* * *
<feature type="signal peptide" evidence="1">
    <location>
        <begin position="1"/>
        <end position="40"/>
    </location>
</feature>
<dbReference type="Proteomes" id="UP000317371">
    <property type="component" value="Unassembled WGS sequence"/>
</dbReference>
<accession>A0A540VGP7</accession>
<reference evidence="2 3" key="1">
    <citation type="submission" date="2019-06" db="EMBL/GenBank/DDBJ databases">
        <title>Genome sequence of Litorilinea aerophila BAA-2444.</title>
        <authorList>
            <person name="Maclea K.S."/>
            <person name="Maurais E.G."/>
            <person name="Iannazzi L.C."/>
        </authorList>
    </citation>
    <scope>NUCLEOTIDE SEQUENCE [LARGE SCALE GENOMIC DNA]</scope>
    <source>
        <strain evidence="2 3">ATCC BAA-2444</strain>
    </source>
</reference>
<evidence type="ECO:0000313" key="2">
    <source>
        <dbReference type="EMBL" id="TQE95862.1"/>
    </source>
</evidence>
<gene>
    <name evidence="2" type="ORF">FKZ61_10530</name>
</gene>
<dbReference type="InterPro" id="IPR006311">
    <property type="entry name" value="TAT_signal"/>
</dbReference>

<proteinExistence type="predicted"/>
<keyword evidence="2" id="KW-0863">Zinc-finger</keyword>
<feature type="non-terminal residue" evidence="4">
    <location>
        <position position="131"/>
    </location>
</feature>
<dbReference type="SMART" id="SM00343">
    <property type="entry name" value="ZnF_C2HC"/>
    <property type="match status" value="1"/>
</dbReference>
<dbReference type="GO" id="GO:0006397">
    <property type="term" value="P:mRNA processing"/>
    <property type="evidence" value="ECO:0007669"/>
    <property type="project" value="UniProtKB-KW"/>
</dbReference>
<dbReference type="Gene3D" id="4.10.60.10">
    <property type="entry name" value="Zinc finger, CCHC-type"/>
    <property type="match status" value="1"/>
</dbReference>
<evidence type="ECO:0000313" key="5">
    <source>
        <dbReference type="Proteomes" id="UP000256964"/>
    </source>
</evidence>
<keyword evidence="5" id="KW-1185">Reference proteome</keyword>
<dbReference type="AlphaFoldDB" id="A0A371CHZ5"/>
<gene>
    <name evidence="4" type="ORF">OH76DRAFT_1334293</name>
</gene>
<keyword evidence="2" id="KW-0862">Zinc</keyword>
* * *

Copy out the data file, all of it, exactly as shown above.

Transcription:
<feature type="signal peptide" evidence="1">
    <location>
        <begin position="1"/>
        <end position="40"/>
    </location>
</feature>
<dbReference type="Proteomes" id="UP000317371">
    <property type="component" value="Unassembled WGS sequence"/>
</dbReference>
<accession>A0A540VGP7</accession>
<reference evidence="2 3" key="1">
    <citation type="submission" date="2019-06" db="EMBL/GenBank/DDBJ databases">
        <title>Genome sequence of Litorilinea aerophila BAA-2444.</title>
        <authorList>
            <person name="Maclea K.S."/>
            <person name="Maurais E.G."/>
            <person name="Iannazzi L.C."/>
        </authorList>
    </citation>
    <scope>NUCLEOTIDE SEQUENCE [LARGE SCALE GENOMIC DNA]</scope>
    <source>
        <strain evidence="2 3">ATCC BAA-2444</strain>
    </source>
</reference>
<evidence type="ECO:0000313" key="2">
    <source>
        <dbReference type="EMBL" id="TQE95862.1"/>
    </source>
</evidence>
<gene>
    <name evidence="2" type="ORF">FKZ61_10530</name>
</gene>
<dbReference type="InterPro" id="IPR006311">
    <property type="entry name" value="TAT_signal"/>
</dbReference>

<proteinExistence type="predicted"/>
<keyword evidence="2" id="KW-0863">Zinc-finger</keyword>
<feature type="non-terminal residue" evidence="4">
    <location>
        <position position="131"/>
    </location>
</feature>
<dbReference type="SMART" id="SM00343">
    <property type="entry name" value="ZnF_C2HC"/>
    <property type="match status" value="1"/>
</dbReference>
<dbReference type="GO" id="GO:0006397">
    <property type="term" value="P:mRNA processing"/>
    <property type="evidence" value="ECO:0007669"/>
    <property type="project" value="UniProtKB-KW"/>
</dbReference>
<dbReference type="Gene3D" id="4.10.60.10">
    <property type="entry name" value="Zinc finger, CCHC-type"/>
    <property type="match status" value="1"/>
</dbReference>
<evidence type="ECO:0000313" key="5">
    <source>
        <dbReference type="Proteomes" id="UP000256964"/>
    </source>
</evidence>
<keyword evidence="5" id="KW-1185">Reference proteome</keyword>
<dbReference type="AlphaFoldDB" id="A0A371CHZ5"/>
<gene>
    <name evidence="4" type="ORF">OH76DRAFT_1334293</name>
</gene>
<keyword evidence="2" id="KW-0862">Zinc</keyword>